I second Karl's view. The default policy should not allow updates by unprivileged users, since in the real world, updates can break systems, and only an user with administrative rights should decide whether to update or not to update.
I have already expressed my concerns in a comment on Bug #534047 and also on the devel list.
(In reply to comment #4)
> The default policy should not allow updates by unprivileged users...
You forgot to add the important words "In my opinion"...
In _my_ opinion as a maintainer, and designer, it's more important that updates are automatically installed and the system stays secure. If updates break working systems then the updates are broken, and should have been detected by the QA process.
> This bug is intended to open the discussion of this "feature" and eventually
> restore the "old" behavior of requiring anyone who wants to update software to
> be an administrator...
Bugzilla isn't a discussion forum. Bug get reported, debugged, fixed and then closed. If you want to discuss this then please use fedora-devel or bring the issue up with FESCO. As far as I'm concerned FESCO have already discussed this and come up with http://fedoraproject.org/wiki/Privilege_escalation_policy -- which PackageKit complies with 100%.
I've already explained how you can change the defaults to your site policy (man PolicyKit). Remember, just because you don't agree with the defaults doesn't mean they are not good defaults. Fedora can't be suitable for everyone out of the box, sooner or later you're going to have to configure it for your site.
Mr. Hughes, I am dismayed by your continued rudeness on this subject (I'm including your comments to the mother bug, #534047, as well).
Here's my take on this (replace "take" with "opinion" if you so desire): most of us feel that we should have a say in whether the existing update/security policies on our machines change. When an update changes those security policies from what existed in the previous version, many would consider that change to be a bug. Perhaps it is a feature; if so, it is the developers' responsibility to provide a very straightforward way to undo that feature if the end user does not appreciate it. As such, however, I don't think that reporting such a change as a bug is inappropriate. My use of the word "discussion" WAS inappropriate, perhaps, but I do not think reporting this as a bug was inappropriate.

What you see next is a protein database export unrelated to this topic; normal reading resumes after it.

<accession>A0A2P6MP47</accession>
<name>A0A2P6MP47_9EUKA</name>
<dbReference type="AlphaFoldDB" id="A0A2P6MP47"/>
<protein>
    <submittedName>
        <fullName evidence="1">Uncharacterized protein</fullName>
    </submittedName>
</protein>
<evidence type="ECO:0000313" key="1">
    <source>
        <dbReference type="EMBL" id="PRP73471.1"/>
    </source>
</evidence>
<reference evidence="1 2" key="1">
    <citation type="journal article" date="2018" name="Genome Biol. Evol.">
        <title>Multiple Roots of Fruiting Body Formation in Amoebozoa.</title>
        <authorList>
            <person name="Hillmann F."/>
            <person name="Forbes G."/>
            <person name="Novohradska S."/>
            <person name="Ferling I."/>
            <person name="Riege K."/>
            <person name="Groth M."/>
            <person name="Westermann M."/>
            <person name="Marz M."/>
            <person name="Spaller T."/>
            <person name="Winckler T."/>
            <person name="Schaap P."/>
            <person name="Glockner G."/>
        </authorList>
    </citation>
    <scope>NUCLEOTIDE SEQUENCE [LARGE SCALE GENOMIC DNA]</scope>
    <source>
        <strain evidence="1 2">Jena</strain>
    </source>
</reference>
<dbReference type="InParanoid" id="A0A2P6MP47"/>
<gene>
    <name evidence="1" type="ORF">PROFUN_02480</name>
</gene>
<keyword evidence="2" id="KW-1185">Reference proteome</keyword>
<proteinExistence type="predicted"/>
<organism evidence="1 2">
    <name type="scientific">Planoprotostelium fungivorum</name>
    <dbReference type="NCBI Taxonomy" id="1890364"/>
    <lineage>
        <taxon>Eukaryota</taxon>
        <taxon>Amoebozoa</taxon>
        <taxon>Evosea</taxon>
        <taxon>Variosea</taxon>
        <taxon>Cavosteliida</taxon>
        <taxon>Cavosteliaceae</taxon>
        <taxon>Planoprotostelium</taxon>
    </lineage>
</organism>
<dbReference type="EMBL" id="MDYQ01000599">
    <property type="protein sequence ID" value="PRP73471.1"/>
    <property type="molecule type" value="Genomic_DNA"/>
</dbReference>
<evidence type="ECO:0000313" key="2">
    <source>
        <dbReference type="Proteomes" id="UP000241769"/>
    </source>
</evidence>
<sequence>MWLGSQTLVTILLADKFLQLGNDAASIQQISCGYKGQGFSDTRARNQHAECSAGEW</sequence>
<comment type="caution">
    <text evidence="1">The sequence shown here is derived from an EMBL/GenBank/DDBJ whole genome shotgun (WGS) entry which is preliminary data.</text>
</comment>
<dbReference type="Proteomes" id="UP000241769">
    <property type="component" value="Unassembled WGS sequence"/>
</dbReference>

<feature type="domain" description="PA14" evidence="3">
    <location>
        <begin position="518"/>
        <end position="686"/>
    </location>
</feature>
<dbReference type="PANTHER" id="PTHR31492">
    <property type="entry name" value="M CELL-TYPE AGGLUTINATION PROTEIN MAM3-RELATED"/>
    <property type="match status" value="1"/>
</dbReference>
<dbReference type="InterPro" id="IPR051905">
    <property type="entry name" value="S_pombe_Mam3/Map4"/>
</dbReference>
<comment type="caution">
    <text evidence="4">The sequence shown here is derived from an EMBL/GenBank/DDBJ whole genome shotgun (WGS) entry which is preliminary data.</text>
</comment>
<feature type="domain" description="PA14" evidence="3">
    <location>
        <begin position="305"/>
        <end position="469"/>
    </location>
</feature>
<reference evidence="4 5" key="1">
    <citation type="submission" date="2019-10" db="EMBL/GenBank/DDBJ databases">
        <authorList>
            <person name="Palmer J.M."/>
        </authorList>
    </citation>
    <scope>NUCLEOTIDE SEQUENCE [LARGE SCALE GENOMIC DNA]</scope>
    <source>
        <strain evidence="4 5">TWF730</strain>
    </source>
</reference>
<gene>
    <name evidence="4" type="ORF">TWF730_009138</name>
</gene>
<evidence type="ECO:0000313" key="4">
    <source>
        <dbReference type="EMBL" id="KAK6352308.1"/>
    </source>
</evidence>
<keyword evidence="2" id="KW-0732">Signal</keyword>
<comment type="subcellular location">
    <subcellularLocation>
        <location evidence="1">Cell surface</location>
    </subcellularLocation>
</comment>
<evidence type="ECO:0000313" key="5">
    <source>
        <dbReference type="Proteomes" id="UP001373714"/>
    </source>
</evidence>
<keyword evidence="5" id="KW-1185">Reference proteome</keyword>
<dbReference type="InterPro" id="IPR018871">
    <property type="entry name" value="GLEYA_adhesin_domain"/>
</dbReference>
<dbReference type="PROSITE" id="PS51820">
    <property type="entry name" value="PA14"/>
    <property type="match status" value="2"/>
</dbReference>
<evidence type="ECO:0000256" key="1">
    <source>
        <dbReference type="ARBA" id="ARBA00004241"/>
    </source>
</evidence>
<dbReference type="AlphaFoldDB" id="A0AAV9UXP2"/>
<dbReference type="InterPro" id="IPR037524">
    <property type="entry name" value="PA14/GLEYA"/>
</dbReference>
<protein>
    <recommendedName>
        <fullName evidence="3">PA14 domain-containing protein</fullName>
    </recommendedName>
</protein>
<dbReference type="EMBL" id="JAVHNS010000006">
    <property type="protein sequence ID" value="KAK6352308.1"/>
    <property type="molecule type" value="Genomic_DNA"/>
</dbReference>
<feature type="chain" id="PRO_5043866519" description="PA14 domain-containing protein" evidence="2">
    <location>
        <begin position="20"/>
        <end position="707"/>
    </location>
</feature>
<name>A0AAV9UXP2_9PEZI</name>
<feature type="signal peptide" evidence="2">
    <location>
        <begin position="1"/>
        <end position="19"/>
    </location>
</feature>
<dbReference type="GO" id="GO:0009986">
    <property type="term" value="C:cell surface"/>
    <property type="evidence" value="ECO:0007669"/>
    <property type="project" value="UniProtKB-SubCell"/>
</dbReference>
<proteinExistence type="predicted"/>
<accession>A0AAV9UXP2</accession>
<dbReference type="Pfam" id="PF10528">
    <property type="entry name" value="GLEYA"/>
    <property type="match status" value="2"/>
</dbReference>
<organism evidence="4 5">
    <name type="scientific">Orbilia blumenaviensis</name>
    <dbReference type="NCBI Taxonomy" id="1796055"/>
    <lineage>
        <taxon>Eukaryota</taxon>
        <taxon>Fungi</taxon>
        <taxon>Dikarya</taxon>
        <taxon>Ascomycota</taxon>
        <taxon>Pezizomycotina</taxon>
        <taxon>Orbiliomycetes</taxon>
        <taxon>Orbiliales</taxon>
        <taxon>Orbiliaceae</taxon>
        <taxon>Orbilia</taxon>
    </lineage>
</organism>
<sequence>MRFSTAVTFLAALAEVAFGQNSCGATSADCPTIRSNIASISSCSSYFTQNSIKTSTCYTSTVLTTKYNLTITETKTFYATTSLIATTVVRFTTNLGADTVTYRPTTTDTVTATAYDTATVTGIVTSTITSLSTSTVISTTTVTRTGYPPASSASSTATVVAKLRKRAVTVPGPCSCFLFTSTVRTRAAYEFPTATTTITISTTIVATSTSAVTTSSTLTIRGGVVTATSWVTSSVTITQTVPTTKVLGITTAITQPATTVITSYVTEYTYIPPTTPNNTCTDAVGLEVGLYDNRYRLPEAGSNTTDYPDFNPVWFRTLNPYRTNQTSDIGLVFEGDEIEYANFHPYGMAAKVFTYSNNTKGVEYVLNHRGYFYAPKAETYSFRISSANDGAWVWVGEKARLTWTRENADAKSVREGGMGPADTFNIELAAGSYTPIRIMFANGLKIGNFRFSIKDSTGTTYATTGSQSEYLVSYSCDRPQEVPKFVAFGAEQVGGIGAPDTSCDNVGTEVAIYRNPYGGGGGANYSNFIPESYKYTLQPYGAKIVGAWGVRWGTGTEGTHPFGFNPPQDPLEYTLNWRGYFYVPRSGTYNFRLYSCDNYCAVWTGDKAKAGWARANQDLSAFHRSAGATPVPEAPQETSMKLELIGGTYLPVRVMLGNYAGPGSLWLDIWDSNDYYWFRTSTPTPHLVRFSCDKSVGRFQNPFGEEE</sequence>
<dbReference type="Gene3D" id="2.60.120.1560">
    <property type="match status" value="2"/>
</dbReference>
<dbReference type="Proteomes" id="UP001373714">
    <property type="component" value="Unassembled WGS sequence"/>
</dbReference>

"man PolicyKit" returns an error, by the way. Man "pklalocalauthority" provides some (very dense) instructions that may make it possible to undo this policy, but it's in no way obvious. Something obvious would be along the lines of a checkbox in the gpkapplication or a very clear statement in "man gpkapplication" (which currently doesn't exist) on exactly what to do to disable this feature without becoming an expert in the innards of PolicyKit. Please bear in mind that many users are not developers.
I'm re-opening this bug. If you are unwilling to solve it, I humbly request that someone else be assigned to it.